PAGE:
Hospital hikes rate 5 percent in 2005

A trip to Whidbey General Hospital will be more expensive next year.

The hospital’s Board of Commissioners unanimously approved a 5 percent rate increase to help recoup the losses suffered several years ago.

“I think it is necessary,” Chief Financial Officer Doug Bishop said of the rate increase. “We need to keep up with inflation and some costs that continue to climb.”

The cost for pharmaceuticals will climb by double digits this year, Bishop said.

The rate increase comes as the hospital’s board approved in principle the hospital’s 2005 operating budget. The $87.6 million budget is approximately 7 percent more than the $82 million budget in 2004.

Approximately half of the projected revenue will be lost to write-offs and bad debt. The hospital is budgeting for a 25 percent increase in charity care, meaning that it will provide approximately $950,000 in charity care next year.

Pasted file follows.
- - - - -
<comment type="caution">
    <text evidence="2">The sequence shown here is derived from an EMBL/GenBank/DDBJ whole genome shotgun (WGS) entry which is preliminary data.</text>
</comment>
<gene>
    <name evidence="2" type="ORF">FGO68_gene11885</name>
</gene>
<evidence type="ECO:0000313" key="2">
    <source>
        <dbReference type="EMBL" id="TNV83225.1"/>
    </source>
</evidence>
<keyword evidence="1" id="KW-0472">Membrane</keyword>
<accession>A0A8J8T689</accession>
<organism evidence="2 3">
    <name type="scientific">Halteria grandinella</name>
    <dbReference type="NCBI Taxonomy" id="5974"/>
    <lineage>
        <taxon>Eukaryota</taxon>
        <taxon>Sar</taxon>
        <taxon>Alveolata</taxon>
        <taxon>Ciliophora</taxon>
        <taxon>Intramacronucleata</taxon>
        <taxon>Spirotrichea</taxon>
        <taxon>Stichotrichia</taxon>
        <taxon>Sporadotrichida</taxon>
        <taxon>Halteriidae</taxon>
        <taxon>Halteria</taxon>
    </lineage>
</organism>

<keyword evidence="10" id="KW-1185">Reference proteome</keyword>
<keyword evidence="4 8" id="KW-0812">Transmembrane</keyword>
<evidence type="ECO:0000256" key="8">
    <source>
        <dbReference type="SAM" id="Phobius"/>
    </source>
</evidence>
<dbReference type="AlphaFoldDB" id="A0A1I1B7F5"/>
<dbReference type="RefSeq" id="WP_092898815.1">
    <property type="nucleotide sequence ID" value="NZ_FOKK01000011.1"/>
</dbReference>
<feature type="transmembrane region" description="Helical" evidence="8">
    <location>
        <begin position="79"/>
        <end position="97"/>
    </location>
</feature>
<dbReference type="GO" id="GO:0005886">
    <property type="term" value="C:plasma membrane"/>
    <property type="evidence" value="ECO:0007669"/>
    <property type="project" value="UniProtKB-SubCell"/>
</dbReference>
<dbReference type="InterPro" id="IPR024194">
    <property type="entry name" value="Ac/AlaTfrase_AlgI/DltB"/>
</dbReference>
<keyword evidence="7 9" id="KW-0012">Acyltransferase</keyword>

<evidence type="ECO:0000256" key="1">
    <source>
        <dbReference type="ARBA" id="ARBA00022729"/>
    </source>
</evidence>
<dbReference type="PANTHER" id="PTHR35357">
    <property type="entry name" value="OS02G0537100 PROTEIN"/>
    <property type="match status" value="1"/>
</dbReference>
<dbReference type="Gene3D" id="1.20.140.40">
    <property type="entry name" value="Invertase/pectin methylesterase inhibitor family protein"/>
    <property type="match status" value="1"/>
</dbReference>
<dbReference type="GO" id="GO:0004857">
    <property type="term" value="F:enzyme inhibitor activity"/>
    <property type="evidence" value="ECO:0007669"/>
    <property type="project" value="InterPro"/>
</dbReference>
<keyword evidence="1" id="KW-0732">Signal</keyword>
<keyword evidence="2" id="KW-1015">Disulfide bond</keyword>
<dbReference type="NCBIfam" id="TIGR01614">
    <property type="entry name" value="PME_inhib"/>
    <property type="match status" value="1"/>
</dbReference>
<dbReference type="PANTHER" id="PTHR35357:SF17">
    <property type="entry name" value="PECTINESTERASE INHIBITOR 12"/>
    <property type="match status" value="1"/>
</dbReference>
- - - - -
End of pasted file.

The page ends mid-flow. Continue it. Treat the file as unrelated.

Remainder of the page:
In addition, the amount of bad debt is expected to increase 10.5 percent to $3.3 million in 2005.

The hospital is continuing its emergence from severe cuts in 2002. It will open Whidbey General North in February and its sleep center by May. Departments that saw cuts have kept their levels of service, but have not needed to add people, which allows for the new services to begin, Bishop said.

“The unknown variable is volume,” Bishop said.

If the hospital sees a steep decline in the number of patients it treats, the revenue will decline resulting in more cuts. The hospital has approximately 2,000 in-patients annually, Bishop said.

The hospital is budgeting for a $1.8 million profit next year, about $100,000 more than it’s made so far this year.

You can reach News-Times reporter Eric Berto at

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